U.S extends travel restrictions at Canada, Mexico land borders

WASHINGTON (Reuters) - U.S. land borders with Canada and Mexico will remain closed to non-essential travel until at least April 21, the U.S. government said on Thursday.

FILE PHOTO: A Canadian Border Service Agency officer walks between checkpoints at the Canada-United States border crossing at the Thousand Islands Bridge, which remains closed to non-essential traffic to combat the spread of the coronavirus disease (COVID-19) in Lansdowne, Ontario, Canada September 28, 2020. REUTERS/Lars Hagberg

The 30-day extension is the second announced under President Joe Biden and comes as U.S lawmakers in northern border states have urged lifting the nearly year-old restrictions to address the COVID-19 pandemic.

In a notice Thursday, the Department of Homeland Security said the three countries have all “determined that non-essential travel ... poses additional risk of transmission and spread of the virus.” Canadian Public Safety Minister Bill Blair confirmed the extension of restrictions on Twitter.

Canada has shown little interest in lifting the restrictions and last month imposed new COVID-19 testing requirements for some Canadians returning at land crossings.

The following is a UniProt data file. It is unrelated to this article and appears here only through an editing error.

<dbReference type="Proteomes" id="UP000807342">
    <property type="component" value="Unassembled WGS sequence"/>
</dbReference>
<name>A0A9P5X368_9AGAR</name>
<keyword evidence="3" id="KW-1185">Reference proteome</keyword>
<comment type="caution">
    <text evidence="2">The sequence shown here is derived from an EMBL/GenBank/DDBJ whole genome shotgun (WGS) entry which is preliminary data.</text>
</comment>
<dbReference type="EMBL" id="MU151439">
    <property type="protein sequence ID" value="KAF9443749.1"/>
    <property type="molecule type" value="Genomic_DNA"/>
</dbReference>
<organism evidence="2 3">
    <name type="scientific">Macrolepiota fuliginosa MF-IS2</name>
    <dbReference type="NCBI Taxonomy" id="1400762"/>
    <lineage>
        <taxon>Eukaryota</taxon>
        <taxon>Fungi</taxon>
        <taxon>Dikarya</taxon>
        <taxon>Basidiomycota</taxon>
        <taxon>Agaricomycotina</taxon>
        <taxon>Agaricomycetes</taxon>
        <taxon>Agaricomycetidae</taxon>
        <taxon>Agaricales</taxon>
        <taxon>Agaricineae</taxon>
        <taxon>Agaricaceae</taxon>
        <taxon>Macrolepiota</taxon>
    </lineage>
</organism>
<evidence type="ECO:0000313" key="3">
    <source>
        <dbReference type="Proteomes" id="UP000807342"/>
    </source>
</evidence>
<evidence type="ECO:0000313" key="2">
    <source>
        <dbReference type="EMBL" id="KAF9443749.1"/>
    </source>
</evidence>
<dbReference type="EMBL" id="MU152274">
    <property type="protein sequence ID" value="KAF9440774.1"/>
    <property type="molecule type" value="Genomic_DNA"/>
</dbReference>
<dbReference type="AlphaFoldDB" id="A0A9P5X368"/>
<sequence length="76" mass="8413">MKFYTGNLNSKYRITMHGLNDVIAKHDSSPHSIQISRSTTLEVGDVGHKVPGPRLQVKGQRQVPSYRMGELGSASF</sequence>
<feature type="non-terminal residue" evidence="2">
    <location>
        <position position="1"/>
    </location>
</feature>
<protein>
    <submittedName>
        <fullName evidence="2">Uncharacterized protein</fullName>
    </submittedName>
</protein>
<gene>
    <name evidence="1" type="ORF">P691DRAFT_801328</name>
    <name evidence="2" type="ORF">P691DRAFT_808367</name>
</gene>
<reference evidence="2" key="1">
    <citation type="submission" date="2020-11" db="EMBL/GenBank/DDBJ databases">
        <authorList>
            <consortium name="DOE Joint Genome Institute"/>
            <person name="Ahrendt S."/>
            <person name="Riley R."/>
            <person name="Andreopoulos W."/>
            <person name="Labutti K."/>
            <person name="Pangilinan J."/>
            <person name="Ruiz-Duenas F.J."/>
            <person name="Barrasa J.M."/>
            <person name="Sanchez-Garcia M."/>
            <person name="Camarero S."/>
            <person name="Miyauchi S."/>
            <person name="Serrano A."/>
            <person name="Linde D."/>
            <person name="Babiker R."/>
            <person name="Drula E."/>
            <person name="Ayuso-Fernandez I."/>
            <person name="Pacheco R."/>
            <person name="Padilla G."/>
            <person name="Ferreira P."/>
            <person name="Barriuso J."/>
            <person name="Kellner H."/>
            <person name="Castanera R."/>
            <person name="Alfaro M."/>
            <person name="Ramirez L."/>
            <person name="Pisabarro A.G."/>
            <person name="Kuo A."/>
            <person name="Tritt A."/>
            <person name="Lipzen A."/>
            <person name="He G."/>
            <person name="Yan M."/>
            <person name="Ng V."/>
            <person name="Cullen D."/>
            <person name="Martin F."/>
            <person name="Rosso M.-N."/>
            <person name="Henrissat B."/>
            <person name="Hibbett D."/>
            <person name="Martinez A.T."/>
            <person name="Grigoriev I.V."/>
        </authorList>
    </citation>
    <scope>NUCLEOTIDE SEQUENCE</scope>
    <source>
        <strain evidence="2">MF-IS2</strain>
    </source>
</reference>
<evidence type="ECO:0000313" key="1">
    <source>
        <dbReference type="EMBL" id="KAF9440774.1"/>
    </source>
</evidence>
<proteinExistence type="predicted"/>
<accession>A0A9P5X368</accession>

On Jan. 26, the U.S. government began requiring nearly all international air travelers to get negative COVID-19 test results within three days of travel but has no similar requirements for land border crossings.

The Biden administration has spent weeks reviewing whether to impose COVID-19 testing requirements for land border crossings but has not issued new requirements.

In an executive order in January, Biden directed U.S. officials to “immediately commence diplomatic outreach to the governments of Canada and Mexico regarding public health protocols for land ports of entry.”

U.S. lawmakers say Americans who own property in Canada cannot maintain their homes. Border towns and businesses have been hard hit by the lack of cross-border traffic.

Hundreds of thousands of people cross the U.S.-Mexico border daily, and Mexico has extremely limited COVID-19 testing capacity, U.S. officials say.

Representative Tom Massie of Kentucky said at a March 2 hearing a vacationing Kentucky family recently tested positive in Mexico for COVID-19 and could not return to the United States on a flight.

“They flew to Tijuana, walked across the border to the United States, got on an airplane in San Diego and then returned to Kentucky,” Massie said.

Reporting by David Shepardson; Editing by Chizu Nomiyama and Steve Orlofsky